First of all, make sure you’re logged into iCloud on your iOS device as well as your Mac. On your iPhone or iPad, you’ll launch the Settings app and tap into iCloud, then enter your credentials. On the Mac, launch System Preferences from the Apple Menu, the Applications folder, or your Dock, and then navigate to the iCloud preference pane with a click. Enter your iCloud email address and account password, and you’ll be logged in.

Next, launch Safari, and notice the little iCloud icon to the left of the integrated search bar. See it? Cute, right? Click on it and you’ll see a list of websites that you’ve opened in mobile versions of Safari, on your iOS devices that are logged into iCloud with the same account information as the one on your Mac. They’ll even be sorted into device-specific lists if you have more than one iOS device logged in and using mobile Safari.

Pretty slick, right? Now you can connect your iOS and Mac browsing in a fairly simple, straightforward, easy to use way.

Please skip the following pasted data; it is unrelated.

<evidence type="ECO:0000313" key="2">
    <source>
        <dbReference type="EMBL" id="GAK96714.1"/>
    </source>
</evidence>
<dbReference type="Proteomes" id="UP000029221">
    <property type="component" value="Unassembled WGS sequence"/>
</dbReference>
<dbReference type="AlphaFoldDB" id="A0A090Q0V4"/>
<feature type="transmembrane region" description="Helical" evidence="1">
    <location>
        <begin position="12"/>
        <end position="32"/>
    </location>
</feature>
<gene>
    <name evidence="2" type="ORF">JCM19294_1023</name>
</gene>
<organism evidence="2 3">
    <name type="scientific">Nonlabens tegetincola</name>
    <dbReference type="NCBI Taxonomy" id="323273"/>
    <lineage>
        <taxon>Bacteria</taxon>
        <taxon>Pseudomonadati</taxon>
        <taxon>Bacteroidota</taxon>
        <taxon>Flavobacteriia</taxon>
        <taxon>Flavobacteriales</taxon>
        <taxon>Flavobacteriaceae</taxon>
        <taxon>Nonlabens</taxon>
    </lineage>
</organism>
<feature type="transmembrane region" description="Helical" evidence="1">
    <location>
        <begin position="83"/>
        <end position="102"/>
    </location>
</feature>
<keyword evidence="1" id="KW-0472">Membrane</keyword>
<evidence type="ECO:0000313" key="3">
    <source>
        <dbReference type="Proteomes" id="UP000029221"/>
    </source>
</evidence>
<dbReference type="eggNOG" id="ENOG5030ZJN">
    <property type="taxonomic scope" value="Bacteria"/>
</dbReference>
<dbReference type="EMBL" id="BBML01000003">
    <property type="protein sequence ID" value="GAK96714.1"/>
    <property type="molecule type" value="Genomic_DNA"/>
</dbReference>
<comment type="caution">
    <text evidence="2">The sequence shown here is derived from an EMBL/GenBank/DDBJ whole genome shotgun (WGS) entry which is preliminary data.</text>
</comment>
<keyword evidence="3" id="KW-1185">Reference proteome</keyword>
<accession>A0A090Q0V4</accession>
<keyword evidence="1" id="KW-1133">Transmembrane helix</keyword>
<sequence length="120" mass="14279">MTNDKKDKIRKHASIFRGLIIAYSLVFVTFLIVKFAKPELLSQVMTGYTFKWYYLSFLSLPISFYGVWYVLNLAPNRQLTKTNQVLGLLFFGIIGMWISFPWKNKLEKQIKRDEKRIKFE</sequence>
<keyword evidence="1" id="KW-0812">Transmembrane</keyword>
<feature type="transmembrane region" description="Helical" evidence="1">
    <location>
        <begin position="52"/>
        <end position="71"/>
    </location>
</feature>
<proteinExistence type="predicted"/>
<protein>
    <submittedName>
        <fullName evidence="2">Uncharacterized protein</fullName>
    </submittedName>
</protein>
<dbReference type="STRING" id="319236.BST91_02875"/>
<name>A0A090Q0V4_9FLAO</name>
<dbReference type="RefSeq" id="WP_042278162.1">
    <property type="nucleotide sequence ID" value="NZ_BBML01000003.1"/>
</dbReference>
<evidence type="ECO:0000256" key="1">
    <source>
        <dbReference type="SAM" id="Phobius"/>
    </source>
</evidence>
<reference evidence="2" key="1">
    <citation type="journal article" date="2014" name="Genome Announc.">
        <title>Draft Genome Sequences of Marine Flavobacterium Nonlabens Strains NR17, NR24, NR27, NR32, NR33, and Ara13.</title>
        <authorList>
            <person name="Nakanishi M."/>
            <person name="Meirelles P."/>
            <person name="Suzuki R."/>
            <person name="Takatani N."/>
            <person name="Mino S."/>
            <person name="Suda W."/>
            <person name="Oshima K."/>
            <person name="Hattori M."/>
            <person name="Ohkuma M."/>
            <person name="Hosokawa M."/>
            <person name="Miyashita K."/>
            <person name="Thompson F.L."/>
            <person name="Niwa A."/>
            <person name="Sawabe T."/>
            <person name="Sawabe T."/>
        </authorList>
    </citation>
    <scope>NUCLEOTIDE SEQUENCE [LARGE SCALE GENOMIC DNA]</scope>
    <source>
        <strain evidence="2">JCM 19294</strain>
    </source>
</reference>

Use Reading Lists The Right Way

Use Safari 6 In OS X Mountain Lion The Right Way [Feature]

Safari 6, the web browser that comes with OS X Mountain Lion, added a ton of new features when it launched a while back, and Reading List is one of the cool ones. Reading List will let you save articles without having to bookmark them, thus avoiding all the hassles of organizing and/or synchronizing bookmarks. It’s a similar system to something like Instapaper or Pocket (formerly) Read It Later, but baked right in to your Safari browser.

First, launch Safari and find an article you want to save for later. Once that web page or article is loaded fully in Safari, press Shift-Command-D on your keyboard. You can also click on the little eyeglasses icon, which will reveal the Reading list side panel. Then click on the Add Page button at the top of the column. The web page you’re saving will animate down to the upper left corner, and a little progress bar will show up behind the eyeglasses to show you the saving process.